A new 10-minute urine test could replace food logs in certain cancer preventative studies. The rapid test can be used to help identify foods that encourage cancer prevention. According to the team of researchers that developed the test, it can reveal whether a person has consumed isothiocyanate compounds within no more than 10 minutes after being taken.
Isothiocyanate compounds are thought to protect against cancer and are contained in several foods we eat. The research behind the new urine test is set to be presented in April at the American Association for Cancer Research 2016 Annual Meeting in New Orleans, LA. The 10-minute urine tests could go on to replace food logs currently used in cancer research studying the effects of diet on cancer.
Using 10-Minute Urine Tests to Identify Cancer Preventative Foods
Although food logs are being used to study the effects that certain foods have on cancer patients, they are not an entirely reliable method. The new method would be more effective in identifying foods that help prevent cancer. According to the National Institutes of Health (NIH) National Cancer Institute, several cruciferous vegetables contain a high amount of fibers, nutrients, carotenoids, vitamins C, E, and K, folate, and minerals.
In addition to these vitamins and nutrients, cruciferous vegetables also contain glucosinolates, which are chemicals that contain sulfur and give these vegetables a pungent aroma and bitter taste. When these vegetables are cooked and digested, the glucosinolates contained in them break down and form a number of compounds such as indoles, isothiocyanates, thiocyanates, and nitriles (ITC’s). Previous research has found that some of these ITC’s can help prevent cancer.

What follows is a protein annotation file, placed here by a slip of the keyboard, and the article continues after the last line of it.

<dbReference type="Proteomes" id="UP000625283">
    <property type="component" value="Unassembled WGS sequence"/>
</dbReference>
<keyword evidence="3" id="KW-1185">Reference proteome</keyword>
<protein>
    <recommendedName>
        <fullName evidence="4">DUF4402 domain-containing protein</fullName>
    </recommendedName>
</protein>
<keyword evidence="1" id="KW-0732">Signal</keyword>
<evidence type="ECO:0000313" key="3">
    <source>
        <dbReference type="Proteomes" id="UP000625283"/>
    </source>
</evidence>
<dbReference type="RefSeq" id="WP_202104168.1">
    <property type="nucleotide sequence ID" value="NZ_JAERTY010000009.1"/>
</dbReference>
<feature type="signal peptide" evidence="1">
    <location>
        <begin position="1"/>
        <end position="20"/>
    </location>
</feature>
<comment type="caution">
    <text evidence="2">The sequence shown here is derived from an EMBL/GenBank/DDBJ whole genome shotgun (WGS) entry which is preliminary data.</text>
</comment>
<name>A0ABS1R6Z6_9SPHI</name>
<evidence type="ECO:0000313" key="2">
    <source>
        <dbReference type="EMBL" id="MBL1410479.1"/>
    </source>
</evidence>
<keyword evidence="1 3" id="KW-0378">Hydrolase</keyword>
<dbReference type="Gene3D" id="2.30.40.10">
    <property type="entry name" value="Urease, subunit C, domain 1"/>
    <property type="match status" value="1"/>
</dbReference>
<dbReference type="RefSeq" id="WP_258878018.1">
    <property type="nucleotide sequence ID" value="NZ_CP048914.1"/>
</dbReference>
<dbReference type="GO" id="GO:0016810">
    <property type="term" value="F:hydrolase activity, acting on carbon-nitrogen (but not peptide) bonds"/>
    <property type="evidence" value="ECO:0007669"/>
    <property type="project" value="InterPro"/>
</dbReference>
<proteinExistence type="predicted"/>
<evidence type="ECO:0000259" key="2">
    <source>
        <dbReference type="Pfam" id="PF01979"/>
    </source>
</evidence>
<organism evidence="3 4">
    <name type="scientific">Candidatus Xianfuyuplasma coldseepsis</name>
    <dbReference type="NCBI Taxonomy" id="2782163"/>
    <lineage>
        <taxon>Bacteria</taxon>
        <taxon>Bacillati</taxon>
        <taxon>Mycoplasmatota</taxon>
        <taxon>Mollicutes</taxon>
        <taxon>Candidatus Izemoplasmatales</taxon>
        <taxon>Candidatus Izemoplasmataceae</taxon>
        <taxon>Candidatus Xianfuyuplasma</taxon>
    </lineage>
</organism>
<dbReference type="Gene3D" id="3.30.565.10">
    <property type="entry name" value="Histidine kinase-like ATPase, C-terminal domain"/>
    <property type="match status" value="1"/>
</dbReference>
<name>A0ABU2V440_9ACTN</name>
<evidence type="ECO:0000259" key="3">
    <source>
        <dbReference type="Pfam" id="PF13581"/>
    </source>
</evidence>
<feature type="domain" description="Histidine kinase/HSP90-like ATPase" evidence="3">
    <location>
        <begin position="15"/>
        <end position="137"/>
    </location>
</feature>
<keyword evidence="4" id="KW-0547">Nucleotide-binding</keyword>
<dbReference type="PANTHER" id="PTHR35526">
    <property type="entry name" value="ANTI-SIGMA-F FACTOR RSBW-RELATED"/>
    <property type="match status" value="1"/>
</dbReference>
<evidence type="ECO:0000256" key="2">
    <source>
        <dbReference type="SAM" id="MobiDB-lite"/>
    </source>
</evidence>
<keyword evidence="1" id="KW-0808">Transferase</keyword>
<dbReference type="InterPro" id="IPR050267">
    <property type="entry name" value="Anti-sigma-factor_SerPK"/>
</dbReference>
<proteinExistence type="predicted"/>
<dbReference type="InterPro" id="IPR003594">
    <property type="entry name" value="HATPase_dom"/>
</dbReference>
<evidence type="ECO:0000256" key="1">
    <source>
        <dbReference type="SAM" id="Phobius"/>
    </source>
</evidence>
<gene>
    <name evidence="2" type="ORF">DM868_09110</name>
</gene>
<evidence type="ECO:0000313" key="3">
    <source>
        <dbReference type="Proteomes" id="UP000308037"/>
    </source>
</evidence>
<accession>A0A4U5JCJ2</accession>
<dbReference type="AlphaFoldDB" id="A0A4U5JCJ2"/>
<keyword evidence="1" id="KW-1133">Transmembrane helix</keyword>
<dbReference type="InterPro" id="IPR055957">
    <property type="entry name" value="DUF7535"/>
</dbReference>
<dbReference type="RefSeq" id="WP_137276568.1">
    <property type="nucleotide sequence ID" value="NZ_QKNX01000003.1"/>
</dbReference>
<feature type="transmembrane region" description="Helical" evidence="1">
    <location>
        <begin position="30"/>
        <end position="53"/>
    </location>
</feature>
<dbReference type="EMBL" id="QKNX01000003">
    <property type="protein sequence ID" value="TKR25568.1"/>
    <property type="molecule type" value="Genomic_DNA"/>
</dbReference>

Cruciferous vegetables include kale, Brussels sprouts, arugula, collard greens, cauliflower, broccoli, bok choy, cabbage, watercress, and rutabaga. Studies conducted on animals have shown that the ITC’s created by consuming the glucosinolates found in these vegetables can inhibit the development of several types of cancer in the bladder, stomach, liver, breast, colon, and lungs.
The new rapid urine tests can help identify traces of isothiocyanate compounds and show whether a person has consumed foods containing these beneficial compounds within 10 minutes of being taken. The method could be used to track cancer patients’ intake of foods rich in isothiocyanates more accurately.
Cancer Preventative Effects of Isothiocyanates Found In Cruciferous Vegetables
Isothiocyanate compounds found in cruciferous vegetables are believed to have the ability to protect cells from DNA damage. They were also found to have antibacterial, antiviral, and anti-inflammatory effects. The compounds inhibit carcinogens and work against tumor blood vessel formation and tumor migration, as they induce cell death.
A Singaporean study that began documenting the impact that diet has on cancer and other diseases back in 1993 has found evidence that these vegetables may, in fact, have a positive effect in preventing cancer. The research studied 63000 middle-aged and older men and women and followed their eating habits. People that took part in the study had to respond to a 165-question assessment that documented how often they ate each kind of food. The research team conducting the study followed up with the participants throughout the years by making telephone calls and, in 2005, provided biospecimens that helped support the fact that cruciferous vegetable consumption aided in preventing cancer.